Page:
The word “fork” is somewhat confusing because there are different kinds of “forks” that can mean very different things.
A codebase fork is a copy of the code of a software implementation. A codebase fork typically makes tweaks to the original codebase. In the context of Bitcoin, codebase forks can be entirely compatible with the Bitcoin protocol, they can cause a blockchain fork or they can establish a whole new cryptocurrency.
A blockchain fork happens when a blockchain branches into two versions of transaction history. This can happen for a number of reasons, can be expected or unexpected and can, depending on the circumstances, lead to a number of outcomes, ranging from a single orphaned block to a whole new cryptocurrency.
A hard fork is a type of protocol upgrade that loosens or removes rules. If all users upgrade, a hard fork doesn’t cause a blockchain fork. Especially in the context of Bitcoin, some argue that unless all users upgrade, the “upgraded” protocol shouldn’t be called a hard fork at all, but a new cryptocurrency or “forkcoin.”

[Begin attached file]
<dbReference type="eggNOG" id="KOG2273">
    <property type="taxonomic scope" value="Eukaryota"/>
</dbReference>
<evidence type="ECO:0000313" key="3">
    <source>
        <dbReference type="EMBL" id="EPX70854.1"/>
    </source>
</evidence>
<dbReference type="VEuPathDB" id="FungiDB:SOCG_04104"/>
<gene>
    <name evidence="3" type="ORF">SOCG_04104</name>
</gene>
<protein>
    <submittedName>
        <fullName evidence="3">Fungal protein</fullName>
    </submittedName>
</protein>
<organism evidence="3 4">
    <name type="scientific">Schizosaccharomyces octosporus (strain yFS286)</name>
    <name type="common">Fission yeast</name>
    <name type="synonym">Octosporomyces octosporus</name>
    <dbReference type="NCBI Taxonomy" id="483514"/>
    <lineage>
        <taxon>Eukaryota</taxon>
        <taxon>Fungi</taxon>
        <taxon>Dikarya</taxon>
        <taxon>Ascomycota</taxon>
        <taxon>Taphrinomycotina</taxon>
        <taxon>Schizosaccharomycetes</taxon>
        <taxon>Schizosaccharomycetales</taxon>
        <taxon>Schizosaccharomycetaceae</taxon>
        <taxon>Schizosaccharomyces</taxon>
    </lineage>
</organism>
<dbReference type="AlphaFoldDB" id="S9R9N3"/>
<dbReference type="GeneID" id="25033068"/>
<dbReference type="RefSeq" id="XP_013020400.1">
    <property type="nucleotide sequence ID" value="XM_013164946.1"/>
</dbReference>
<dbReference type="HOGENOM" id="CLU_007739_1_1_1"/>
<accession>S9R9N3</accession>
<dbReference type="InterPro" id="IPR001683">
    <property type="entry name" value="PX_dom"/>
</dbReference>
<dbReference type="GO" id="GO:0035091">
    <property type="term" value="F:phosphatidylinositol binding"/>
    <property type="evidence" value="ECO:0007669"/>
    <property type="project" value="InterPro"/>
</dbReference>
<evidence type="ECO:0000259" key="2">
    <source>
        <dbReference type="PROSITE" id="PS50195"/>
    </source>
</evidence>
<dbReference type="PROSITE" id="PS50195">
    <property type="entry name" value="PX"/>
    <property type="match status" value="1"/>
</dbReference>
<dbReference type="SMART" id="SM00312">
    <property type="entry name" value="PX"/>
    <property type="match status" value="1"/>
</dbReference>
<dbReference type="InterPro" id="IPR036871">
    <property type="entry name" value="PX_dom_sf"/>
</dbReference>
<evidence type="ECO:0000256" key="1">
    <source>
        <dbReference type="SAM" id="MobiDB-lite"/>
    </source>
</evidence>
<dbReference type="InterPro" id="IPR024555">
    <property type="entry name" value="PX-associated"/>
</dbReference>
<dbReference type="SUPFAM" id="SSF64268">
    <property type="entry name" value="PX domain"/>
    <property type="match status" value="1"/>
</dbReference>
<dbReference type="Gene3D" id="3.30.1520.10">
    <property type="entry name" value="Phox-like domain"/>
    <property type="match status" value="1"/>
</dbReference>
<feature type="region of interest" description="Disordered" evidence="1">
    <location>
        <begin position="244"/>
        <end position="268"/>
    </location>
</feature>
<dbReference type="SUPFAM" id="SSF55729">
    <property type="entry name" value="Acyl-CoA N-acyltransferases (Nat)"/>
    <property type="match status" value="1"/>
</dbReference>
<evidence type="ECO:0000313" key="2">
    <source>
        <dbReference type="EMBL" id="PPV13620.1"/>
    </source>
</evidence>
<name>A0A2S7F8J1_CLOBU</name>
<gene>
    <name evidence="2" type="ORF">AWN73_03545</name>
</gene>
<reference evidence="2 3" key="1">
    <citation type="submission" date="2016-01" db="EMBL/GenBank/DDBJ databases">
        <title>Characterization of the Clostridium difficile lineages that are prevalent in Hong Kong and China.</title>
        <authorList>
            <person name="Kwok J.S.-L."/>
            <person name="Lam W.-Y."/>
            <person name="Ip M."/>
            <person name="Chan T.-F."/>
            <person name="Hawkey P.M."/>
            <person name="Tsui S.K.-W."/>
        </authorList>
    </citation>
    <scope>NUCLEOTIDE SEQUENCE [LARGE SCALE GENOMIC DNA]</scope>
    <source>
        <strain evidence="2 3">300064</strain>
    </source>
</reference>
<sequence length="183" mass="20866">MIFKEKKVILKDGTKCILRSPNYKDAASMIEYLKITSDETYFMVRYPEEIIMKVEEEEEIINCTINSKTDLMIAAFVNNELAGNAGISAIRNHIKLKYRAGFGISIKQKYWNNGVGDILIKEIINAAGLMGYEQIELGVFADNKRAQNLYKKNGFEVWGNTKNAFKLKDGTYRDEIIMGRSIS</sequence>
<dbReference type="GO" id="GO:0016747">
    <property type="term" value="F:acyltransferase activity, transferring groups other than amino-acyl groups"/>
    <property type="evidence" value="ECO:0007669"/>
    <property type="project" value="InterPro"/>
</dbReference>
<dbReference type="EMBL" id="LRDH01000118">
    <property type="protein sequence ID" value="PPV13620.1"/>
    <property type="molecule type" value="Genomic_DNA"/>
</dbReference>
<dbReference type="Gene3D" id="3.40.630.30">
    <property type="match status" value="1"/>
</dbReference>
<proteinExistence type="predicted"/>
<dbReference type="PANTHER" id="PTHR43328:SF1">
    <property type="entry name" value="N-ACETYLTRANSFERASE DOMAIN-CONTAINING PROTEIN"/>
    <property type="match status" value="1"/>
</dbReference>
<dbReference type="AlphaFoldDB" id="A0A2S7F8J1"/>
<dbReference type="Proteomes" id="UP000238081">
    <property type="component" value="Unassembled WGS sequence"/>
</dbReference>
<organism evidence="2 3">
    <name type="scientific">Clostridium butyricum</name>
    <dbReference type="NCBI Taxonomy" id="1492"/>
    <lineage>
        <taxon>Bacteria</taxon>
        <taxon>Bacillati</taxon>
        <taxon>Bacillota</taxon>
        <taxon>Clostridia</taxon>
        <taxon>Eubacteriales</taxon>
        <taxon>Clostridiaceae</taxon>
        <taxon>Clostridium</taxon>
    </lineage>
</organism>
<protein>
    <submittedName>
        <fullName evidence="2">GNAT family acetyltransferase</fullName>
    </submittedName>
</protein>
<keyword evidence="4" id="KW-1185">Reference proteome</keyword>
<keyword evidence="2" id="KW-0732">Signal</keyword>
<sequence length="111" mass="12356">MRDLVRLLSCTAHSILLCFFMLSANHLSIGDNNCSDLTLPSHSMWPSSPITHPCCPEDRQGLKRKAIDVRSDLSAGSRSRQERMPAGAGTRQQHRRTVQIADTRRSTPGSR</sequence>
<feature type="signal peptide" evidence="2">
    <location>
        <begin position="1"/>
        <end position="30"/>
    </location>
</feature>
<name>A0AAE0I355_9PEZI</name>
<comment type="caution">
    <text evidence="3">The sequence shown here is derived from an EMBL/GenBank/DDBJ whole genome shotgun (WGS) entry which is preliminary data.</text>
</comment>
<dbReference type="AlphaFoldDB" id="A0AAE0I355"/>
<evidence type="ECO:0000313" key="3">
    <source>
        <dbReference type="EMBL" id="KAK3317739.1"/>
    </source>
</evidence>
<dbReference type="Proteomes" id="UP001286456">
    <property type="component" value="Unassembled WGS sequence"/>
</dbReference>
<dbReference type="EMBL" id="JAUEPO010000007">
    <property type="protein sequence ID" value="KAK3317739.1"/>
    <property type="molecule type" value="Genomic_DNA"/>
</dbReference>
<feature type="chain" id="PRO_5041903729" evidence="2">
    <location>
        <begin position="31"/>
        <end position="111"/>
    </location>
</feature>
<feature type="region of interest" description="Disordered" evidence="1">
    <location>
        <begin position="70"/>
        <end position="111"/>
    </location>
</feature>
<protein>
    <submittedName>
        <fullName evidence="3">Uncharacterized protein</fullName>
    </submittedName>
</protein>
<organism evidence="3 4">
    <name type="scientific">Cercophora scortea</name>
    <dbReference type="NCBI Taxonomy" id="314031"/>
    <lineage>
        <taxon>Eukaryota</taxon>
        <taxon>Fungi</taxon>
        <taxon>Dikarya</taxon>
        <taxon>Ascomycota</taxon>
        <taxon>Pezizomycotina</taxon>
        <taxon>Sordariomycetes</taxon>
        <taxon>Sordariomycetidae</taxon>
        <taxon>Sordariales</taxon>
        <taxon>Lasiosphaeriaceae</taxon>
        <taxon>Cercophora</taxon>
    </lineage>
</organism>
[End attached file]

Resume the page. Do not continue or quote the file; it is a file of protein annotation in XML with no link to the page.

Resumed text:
A soft fork is a type of protocol upgrade that tightens or adds rules. Soft-fork upgrades can cause blockchain forks, but enforcement by a majority of hash power guarantees eventual convergence on the same transaction history. A miner-activated soft fork (MASF) is triggered by hash power, while a user-activated soft fork (UASF) is activated by users.
While the different terms seem clear enough, the reality of Bitcoin is complex. The difference between hard and soft forks is not always obvious, and sometimes it’s not even clear what should be considered a protocol upgrade at all. There are a number of cases in which experts to this day disagree on how certain events should be categorized, and there have been politically motivated attempts to rewrite history to boot.